Trichinosis (Trichinellosis)

  • Medical Author:
    Charles Patrick Davis, MD, PhD

    Dr. Charles "Pat" Davis, MD, PhD, is a board certified Emergency Medicine doctor who currently practices as a consultant and staff member for hospitals. He has a PhD in Microbiology (UT at Austin), and the MD (Univ. Texas Medical Branch, Galveston). He is a Clinical Professor (retired) in the Division of Emergency Medicine, UT Health Science Center at San Antonio, and has been the Chief of Emergency Medicine at UT Medical Branch and at UTHSCSA with over 250 publications.

  • Medical Editor: William C. Shiel Jr., MD, FACP, FACR
    William C. Shiel Jr., MD, FACP, FACR

    William C. Shiel Jr., MD, FACP, FACR

    Dr. Shiel received a Bachelor of Science degree with honors from the University of Notre Dame. There he was involved in research in radiation biology and received the Huisking Scholarship. After graduating from St. Louis University School of Medicine, he completed his Internal Medicine residency and Rheumatology fellowship at the University of California, Irvine. He is board-certified in Internal Medicine and Rheumatology.

How is trichinosis diagnosed?

There are no accurate tests for the early phase of infection of the intestines. The history of eating raw or undercooked meat could be the first clue. Unfortunately, most people infected do not seek physician help during the relatively short intestinal phase. During the muscle phase of the disease, a presumptive clinical diagnosis can be made with a history of eyelid swelling, pain, tenderness, swelling in muscles, small hemorrhages that resemble small splinters under the fingernails, and the conjunctivitis of the eyes. These symptoms occur a few weeks after eating the raw or undercooked meat from pork or wild animals. Other blood tests that are elevated, but not specific for trichinosis, are creatine kinase, and lactate dehydrogenase (enzymes that increase in the blood when muscle cells are damaged or destroyed). Also, a particular type of white blood cell, eosinophils, are usually increased several times their normal concentration after the muscle phase starts, but eosinophil count increases can also occur in other parasitic infections and allergies.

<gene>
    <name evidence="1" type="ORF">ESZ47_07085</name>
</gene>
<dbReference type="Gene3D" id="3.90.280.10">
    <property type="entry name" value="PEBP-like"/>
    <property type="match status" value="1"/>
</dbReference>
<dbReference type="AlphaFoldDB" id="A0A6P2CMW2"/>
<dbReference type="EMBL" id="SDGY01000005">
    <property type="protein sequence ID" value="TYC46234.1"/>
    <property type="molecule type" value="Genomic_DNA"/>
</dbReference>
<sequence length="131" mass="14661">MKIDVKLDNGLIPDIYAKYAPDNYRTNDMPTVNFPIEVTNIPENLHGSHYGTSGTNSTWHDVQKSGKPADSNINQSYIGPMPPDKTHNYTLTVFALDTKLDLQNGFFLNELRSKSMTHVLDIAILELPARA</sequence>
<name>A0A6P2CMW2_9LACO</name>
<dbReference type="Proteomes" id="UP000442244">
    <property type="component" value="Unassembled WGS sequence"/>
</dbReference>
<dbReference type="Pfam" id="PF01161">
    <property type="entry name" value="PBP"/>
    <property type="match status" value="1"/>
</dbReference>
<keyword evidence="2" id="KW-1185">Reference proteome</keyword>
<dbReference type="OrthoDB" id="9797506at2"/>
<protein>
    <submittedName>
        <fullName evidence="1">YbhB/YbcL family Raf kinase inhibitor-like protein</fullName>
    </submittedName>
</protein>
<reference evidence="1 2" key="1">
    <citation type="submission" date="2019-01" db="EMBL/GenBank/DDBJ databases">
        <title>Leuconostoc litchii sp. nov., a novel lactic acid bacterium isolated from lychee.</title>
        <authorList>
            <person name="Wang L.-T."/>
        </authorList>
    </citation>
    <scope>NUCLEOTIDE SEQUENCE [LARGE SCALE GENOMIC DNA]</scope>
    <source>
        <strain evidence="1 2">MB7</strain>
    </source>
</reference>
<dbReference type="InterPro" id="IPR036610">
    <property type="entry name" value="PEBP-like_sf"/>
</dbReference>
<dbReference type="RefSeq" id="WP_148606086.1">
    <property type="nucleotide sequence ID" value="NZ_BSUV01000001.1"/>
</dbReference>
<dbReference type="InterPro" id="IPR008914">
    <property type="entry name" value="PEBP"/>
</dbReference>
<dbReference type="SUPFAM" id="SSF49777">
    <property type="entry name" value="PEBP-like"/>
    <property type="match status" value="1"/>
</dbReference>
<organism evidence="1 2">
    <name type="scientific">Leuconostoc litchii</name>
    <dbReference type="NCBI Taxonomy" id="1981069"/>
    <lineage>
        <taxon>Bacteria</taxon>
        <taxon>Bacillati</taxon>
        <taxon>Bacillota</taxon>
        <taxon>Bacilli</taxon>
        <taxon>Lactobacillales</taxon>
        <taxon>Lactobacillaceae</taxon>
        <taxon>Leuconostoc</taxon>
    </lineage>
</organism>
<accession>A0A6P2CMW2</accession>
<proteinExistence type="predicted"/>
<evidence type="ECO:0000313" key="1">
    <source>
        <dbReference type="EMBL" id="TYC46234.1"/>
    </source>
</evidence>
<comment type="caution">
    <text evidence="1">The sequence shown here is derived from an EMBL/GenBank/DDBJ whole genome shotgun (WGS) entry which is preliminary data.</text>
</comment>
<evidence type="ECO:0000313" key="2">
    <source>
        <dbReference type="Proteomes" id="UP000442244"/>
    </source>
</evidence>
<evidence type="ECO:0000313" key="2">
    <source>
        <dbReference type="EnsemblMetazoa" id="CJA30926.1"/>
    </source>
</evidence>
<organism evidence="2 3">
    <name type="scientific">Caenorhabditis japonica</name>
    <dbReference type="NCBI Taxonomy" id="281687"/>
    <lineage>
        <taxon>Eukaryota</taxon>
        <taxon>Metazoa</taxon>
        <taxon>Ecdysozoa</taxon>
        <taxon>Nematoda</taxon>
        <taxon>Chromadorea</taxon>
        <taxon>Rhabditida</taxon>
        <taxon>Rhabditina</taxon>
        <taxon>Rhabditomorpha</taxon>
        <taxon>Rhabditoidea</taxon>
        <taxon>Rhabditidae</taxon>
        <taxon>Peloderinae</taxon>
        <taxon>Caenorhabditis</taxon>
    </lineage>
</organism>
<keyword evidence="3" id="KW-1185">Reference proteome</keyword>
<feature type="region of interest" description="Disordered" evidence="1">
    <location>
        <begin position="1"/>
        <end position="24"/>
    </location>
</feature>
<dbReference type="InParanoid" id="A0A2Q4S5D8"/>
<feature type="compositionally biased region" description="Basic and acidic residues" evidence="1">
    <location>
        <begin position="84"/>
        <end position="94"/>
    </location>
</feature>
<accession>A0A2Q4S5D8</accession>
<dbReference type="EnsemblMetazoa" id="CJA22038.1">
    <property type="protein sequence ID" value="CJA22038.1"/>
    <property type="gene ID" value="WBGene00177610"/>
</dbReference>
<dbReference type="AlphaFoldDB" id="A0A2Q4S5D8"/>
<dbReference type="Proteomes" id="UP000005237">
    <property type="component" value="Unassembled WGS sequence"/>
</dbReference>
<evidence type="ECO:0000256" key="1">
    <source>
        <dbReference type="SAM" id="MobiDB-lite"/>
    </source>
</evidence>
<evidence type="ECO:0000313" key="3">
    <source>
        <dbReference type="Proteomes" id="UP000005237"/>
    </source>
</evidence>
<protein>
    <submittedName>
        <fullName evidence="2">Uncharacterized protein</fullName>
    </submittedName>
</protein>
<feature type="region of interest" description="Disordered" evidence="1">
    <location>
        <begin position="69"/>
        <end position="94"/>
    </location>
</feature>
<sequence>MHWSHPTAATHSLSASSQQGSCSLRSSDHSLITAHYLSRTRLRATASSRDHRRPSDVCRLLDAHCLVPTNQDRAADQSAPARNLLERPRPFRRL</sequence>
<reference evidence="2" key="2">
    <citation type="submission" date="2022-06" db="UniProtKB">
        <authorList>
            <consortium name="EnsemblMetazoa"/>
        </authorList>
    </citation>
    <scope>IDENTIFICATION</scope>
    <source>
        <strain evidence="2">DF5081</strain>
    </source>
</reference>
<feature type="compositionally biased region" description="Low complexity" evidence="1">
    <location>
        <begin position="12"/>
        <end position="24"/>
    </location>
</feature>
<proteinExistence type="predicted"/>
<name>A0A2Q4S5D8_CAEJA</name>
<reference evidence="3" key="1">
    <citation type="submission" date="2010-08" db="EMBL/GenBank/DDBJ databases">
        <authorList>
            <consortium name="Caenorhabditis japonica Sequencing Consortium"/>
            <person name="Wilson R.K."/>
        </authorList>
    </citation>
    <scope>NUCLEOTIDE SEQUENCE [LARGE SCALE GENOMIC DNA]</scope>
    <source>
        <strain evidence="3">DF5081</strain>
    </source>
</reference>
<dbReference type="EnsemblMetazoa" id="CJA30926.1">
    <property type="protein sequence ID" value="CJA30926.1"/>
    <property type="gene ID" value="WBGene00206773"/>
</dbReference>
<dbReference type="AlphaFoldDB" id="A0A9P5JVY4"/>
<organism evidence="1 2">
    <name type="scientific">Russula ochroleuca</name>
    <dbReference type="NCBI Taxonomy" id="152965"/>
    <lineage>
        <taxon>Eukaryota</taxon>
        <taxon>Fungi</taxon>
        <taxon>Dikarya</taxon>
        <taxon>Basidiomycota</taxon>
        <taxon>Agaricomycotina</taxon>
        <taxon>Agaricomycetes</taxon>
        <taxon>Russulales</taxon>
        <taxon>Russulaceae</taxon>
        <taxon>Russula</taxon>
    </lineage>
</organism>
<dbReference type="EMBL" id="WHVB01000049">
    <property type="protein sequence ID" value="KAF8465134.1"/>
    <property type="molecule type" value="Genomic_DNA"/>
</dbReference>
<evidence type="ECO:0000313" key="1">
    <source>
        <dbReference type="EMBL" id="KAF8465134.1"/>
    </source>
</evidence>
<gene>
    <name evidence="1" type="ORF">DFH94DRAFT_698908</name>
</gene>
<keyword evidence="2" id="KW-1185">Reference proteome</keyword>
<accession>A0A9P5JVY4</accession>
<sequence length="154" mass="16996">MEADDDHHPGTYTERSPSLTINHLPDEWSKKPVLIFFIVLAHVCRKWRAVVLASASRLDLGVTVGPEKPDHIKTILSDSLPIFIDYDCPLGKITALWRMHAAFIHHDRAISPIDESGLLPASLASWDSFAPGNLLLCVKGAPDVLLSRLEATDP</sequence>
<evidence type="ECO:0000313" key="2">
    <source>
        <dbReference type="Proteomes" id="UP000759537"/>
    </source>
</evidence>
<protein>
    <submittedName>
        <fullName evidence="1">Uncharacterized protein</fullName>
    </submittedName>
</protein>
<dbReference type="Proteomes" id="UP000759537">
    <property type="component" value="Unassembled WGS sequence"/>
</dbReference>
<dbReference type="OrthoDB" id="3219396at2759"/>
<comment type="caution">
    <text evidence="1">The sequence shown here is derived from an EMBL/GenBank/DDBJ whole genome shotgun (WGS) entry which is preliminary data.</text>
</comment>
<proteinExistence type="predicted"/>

More specific tests (indirect immunofluoresence, latex agglutination, enzyme-linked immunosorbent assays) are available that detect antibodies developed by the infected person's immune response to the parasites. However, these tests may not be positive until three or more weeks after infection and may be falsely positive in patients with infections with other parasites or autoimmune diseases. The best test for trichinosis is a biopsy of muscle that shows larvae in the muscle tissue. In general, biopsies are done infrequently and the diagnosis is based on presumptive clinical findings, patient history, and associated blood tests outlined above. In addition, trichinosis often occurs in outbreaks (a number of infections occurring at about the same time). For trichinosis, outbreaks occur when a number of people eat infected meat from the same source. For example, in 2007, over 200 patients were diagnosed with trichinosis in Poland when a meat-processing plant sold Trichinella-contaminated pork to customers. Knowledge of the source of an outbreak can help identify and diagnose individuals that may be exposed to the parasites; it can also allow the source of the infections to be eliminated.

Medically Reviewed by a Doctor on 9/8/2016

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